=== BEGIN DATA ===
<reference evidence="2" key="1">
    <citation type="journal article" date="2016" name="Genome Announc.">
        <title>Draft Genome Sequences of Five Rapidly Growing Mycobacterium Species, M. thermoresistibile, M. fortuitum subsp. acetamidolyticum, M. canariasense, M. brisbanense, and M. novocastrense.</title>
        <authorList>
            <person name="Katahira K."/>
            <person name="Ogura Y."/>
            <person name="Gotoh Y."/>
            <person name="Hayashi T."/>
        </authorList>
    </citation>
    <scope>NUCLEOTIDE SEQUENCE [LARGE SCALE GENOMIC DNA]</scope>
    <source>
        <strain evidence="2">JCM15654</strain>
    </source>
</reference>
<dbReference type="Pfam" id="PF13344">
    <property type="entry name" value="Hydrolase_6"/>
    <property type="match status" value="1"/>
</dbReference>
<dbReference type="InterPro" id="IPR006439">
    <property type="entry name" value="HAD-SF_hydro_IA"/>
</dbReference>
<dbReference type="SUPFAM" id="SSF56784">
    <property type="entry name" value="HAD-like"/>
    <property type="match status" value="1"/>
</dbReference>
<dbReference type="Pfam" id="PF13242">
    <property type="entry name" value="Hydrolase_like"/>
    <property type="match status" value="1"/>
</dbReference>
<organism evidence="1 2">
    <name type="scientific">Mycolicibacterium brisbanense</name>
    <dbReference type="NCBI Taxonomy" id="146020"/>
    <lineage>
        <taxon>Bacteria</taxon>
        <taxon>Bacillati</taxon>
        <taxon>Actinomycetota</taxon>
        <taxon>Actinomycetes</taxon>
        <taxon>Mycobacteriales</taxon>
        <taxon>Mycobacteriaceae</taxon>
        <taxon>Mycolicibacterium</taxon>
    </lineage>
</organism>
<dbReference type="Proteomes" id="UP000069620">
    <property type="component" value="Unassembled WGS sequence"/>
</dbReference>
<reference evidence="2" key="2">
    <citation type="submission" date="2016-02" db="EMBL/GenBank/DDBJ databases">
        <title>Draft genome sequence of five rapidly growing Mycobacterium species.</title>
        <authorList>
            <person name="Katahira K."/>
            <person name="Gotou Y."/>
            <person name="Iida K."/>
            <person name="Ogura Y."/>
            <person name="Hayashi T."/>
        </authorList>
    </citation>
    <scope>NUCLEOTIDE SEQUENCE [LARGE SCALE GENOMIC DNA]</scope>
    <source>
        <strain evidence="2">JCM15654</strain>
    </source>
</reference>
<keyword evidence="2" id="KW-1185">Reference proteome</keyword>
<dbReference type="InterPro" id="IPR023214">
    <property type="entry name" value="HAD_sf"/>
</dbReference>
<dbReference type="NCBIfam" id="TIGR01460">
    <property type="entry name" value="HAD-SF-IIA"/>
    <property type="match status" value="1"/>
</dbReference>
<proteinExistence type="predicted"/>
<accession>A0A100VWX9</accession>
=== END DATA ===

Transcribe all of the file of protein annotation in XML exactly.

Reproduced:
<reference evidence="2" key="1">
    <citation type="journal article" date="2016" name="Genome Announc.">
        <title>Draft Genome Sequences of Five Rapidly Growing Mycobacterium Species, M. thermoresistibile, M. fortuitum subsp. acetamidolyticum, M. canariasense, M. brisbanense, and M. novocastrense.</title>
        <authorList>
            <person name="Katahira K."/>
            <person name="Ogura Y."/>
            <person name="Gotoh Y."/>
            <person name="Hayashi T."/>
        </authorList>
    </citation>
    <scope>NUCLEOTIDE SEQUENCE [LARGE SCALE GENOMIC DNA]</scope>
    <source>
        <strain evidence="2">JCM15654</strain>
    </source>
</reference>
<dbReference type="Pfam" id="PF13344">
    <property type="entry name" value="Hydrolase_6"/>
    <property type="match status" value="1"/>
</dbReference>
<dbReference type="InterPro" id="IPR006439">
    <property type="entry name" value="HAD-SF_hydro_IA"/>
</dbReference>
<dbReference type="SUPFAM" id="SSF56784">
    <property type="entry name" value="HAD-like"/>
    <property type="match status" value="1"/>
</dbReference>
<dbReference type="Pfam" id="PF13242">
    <property type="entry name" value="Hydrolase_like"/>
    <property type="match status" value="1"/>
</dbReference>
<organism evidence="1 2">
    <name type="scientific">Mycolicibacterium brisbanense</name>
    <dbReference type="NCBI Taxonomy" id="146020"/>
    <lineage>
        <taxon>Bacteria</taxon>
        <taxon>Bacillati</taxon>
        <taxon>Actinomycetota</taxon>
        <taxon>Actinomycetes</taxon>
        <taxon>Mycobacteriales</taxon>
        <taxon>Mycobacteriaceae</taxon>
        <taxon>Mycolicibacterium</taxon>
    </lineage>
</organism>
<dbReference type="Proteomes" id="UP000069620">
    <property type="component" value="Unassembled WGS sequence"/>
</dbReference>
<reference evidence="2" key="2">
    <citation type="submission" date="2016-02" db="EMBL/GenBank/DDBJ databases">
        <title>Draft genome sequence of five rapidly growing Mycobacterium species.</title>
        <authorList>
            <person name="Katahira K."/>
            <person name="Gotou Y."/>
            <person name="Iida K."/>
            <person name="Ogura Y."/>
            <person name="Hayashi T."/>
        </authorList>
    </citation>
    <scope>NUCLEOTIDE SEQUENCE [LARGE SCALE GENOMIC DNA]</scope>
    <source>
        <strain evidence="2">JCM15654</strain>
    </source>
</reference>
<keyword evidence="2" id="KW-1185">Reference proteome</keyword>
<dbReference type="InterPro" id="IPR023214">
    <property type="entry name" value="HAD_sf"/>
</dbReference>
<dbReference type="NCBIfam" id="TIGR01460">
    <property type="entry name" value="HAD-SF-IIA"/>
    <property type="match status" value="1"/>
</dbReference>
<proteinExistence type="predicted"/>
<accession>A0A100VWX9</accession>